ASHA explicitly condemns systemic racism and oppression, and the violent acts that took the lives most recently of Ahmaud Arbery, Breonna Taylor, and George Floyd—and so many before them. We support our Black audiologists, speech-language pathologists, related professionals, and students, as well as Black clients/patients/students and their families. We stand with these individuals in supporting their communities, protecting their families, and fighting for their children’s opportunities. We stand with our members who are distressed, saddened, angry, and calling for change.
We commit to rooting out the systemic inequities that exist in our communities—within our professions, our schools and universities, and workplaces. Most ASHA members provide services in education and health care settings, institutions with pervasive histories of systemic racial discrimination in the United States. This is a time for evaluating our individual and collective contributions to maintaining the status quo and our responsibility to change it. We must identify meaningful solutions that address the challenges facing Black people to enable every person to be heard, to feel safe, and to thrive.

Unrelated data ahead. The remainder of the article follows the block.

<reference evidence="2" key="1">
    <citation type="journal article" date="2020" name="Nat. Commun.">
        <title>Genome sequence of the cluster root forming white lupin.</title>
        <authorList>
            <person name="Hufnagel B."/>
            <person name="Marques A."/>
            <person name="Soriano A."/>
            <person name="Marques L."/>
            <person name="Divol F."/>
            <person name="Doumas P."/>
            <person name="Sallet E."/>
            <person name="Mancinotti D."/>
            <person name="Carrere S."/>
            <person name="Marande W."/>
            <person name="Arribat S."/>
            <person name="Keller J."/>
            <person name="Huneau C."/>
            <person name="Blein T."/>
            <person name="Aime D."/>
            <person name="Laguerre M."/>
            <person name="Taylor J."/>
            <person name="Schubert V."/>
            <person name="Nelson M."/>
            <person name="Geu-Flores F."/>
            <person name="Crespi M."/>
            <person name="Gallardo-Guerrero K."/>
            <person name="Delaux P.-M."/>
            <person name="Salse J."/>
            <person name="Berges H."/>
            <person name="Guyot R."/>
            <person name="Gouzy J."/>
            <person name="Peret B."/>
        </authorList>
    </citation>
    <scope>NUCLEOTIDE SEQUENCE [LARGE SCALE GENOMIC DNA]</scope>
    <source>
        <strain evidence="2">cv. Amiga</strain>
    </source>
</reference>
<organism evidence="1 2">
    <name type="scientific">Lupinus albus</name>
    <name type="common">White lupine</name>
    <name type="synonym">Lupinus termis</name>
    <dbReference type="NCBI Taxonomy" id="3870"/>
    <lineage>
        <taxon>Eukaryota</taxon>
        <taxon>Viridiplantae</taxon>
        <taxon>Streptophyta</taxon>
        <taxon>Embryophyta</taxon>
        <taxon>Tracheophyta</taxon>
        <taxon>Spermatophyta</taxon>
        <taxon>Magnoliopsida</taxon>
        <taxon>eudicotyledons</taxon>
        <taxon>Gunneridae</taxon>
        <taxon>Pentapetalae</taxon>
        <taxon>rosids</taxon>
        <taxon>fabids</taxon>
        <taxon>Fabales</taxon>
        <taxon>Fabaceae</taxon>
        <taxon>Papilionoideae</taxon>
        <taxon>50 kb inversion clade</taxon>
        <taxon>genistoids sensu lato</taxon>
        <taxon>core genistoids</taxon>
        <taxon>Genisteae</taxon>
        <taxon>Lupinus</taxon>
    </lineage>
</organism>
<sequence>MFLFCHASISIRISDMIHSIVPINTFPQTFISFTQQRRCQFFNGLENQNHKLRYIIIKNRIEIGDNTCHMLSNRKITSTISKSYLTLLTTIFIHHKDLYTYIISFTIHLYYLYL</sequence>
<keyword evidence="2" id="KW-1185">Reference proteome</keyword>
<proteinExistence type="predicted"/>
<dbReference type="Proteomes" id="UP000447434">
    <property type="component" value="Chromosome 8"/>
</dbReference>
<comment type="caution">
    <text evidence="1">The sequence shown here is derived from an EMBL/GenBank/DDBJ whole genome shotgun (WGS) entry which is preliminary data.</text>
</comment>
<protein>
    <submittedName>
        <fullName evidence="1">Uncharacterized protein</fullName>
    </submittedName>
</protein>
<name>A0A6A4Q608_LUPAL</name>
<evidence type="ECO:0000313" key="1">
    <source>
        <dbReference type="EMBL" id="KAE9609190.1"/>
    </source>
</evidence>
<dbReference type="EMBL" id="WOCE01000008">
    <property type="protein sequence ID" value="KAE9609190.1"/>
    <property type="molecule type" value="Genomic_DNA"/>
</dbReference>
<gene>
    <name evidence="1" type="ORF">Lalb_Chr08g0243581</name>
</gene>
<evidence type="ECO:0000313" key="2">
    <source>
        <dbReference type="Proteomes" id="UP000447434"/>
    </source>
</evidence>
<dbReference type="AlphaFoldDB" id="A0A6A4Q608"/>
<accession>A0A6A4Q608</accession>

ASHA’s Envisioned Future states that by 2025, “inclusive policies and practices are in place within the Association and throughout the discipline, to ensure that there is a diversity of perspective that informs professional practice and decision-making.” Of ASHA's eight Strategic Objectives, two of them--Increasing the Diversity of the Membership and Increasing Members' Cultural Competence--relate to this outcome. These diversity ideals and a culture of inclusion are not possible if every professional, student, client, and patient is not seen and heard.
Diversity and Inclusion is a fundamental part of our organization. ASHA has an enduring record of developing high-quality programming, tools, resources, and information for our members and those they serve to address historically under-represented populations. However, we know that our sustained action following this statement will be what matters most.
ASHA is committed to engaging in discussions with members about the current racial climate within our country and within our professions. We will establish additional mechanisms for listening to our members who are Black, Indigenous, and People of Color (BIPOC)—especially our Black members—to share their unique realities as CSD professionals and students. We will expand existing offerings for increasing culturally responsive approaches, including cultural humility, and establish anti-racist initiatives to find effective solutions to enhance equity and inclusion within our Association, our professions, and society.
Reference this material as: American Speech-Language-Hearing Association. (2020). Response to Racism [Position Statement]. Available from www.asha.org/policy.
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